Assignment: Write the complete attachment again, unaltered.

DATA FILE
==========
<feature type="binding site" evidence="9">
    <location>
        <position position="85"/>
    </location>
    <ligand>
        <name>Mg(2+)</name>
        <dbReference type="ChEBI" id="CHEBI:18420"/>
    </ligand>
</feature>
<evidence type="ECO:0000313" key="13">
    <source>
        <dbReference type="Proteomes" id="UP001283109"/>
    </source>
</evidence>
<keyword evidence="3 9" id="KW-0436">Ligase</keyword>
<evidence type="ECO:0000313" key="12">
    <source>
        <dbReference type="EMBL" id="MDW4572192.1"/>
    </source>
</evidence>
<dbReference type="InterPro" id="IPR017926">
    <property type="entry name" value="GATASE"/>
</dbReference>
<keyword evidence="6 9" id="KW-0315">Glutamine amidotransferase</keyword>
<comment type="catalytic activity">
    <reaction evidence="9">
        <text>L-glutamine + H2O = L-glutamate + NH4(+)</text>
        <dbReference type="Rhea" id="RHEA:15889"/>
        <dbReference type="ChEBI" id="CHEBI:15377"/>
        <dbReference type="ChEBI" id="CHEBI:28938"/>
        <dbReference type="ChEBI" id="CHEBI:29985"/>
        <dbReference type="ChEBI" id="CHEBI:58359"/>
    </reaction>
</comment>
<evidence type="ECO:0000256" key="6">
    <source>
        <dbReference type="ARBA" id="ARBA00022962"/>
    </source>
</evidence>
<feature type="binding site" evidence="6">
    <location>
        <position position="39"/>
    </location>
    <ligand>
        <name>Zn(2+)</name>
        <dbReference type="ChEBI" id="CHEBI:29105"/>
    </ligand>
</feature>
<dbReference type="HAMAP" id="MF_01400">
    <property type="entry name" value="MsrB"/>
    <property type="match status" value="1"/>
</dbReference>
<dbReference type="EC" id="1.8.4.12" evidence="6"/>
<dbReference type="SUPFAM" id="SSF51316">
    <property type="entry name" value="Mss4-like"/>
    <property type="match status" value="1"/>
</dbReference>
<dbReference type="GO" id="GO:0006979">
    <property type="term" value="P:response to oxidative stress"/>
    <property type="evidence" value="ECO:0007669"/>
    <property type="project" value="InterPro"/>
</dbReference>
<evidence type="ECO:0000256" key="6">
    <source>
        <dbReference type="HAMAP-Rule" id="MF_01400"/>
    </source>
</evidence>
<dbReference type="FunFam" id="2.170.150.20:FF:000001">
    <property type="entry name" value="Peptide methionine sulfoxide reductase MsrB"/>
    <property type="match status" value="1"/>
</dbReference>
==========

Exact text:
<feature type="binding site" evidence="9">
    <location>
        <position position="85"/>
    </location>
    <ligand>
        <name>Mg(2+)</name>
        <dbReference type="ChEBI" id="CHEBI:18420"/>
    </ligand>
</feature>
<evidence type="ECO:0000313" key="13">
    <source>
        <dbReference type="Proteomes" id="UP001283109"/>
    </source>
</evidence>
<keyword evidence="3 9" id="KW-0436">Ligase</keyword>
<evidence type="ECO:0000313" key="12">
    <source>
        <dbReference type="EMBL" id="MDW4572192.1"/>
    </source>
</evidence>
<dbReference type="InterPro" id="IPR017926">
    <property type="entry name" value="GATASE"/>
</dbReference>
<keyword evidence="6 9" id="KW-0315">Glutamine amidotransferase</keyword>
<comment type="catalytic activity">
    <reaction evidence="9">
        <text>L-glutamine + H2O = L-glutamate + NH4(+)</text>
        <dbReference type="Rhea" id="RHEA:15889"/>
        <dbReference type="ChEBI" id="CHEBI:15377"/>
        <dbReference type="ChEBI" id="CHEBI:28938"/>
        <dbReference type="ChEBI" id="CHEBI:29985"/>
        <dbReference type="ChEBI" id="CHEBI:58359"/>
    </reaction>
</comment>
<evidence type="ECO:0000256" key="6">
    <source>
        <dbReference type="ARBA" id="ARBA00022962"/>
    </source>
</evidence>
<feature type="binding site" evidence="6">
    <location>
        <position position="39"/>
    </location>
    <ligand>
        <name>Zn(2+)</name>
        <dbReference type="ChEBI" id="CHEBI:29105"/>
    </ligand>
</feature>
<dbReference type="HAMAP" id="MF_01400">
    <property type="entry name" value="MsrB"/>
    <property type="match status" value="1"/>
</dbReference>
<dbReference type="EC" id="1.8.4.12" evidence="6"/>
<dbReference type="SUPFAM" id="SSF51316">
    <property type="entry name" value="Mss4-like"/>
    <property type="match status" value="1"/>
</dbReference>
<dbReference type="GO" id="GO:0006979">
    <property type="term" value="P:response to oxidative stress"/>
    <property type="evidence" value="ECO:0007669"/>
    <property type="project" value="InterPro"/>
</dbReference>
<evidence type="ECO:0000256" key="6">
    <source>
        <dbReference type="HAMAP-Rule" id="MF_01400"/>
    </source>
</evidence>
<dbReference type="FunFam" id="2.170.150.20:FF:000001">
    <property type="entry name" value="Peptide methionine sulfoxide reductase MsrB"/>
    <property type="match status" value="1"/>
</dbReference>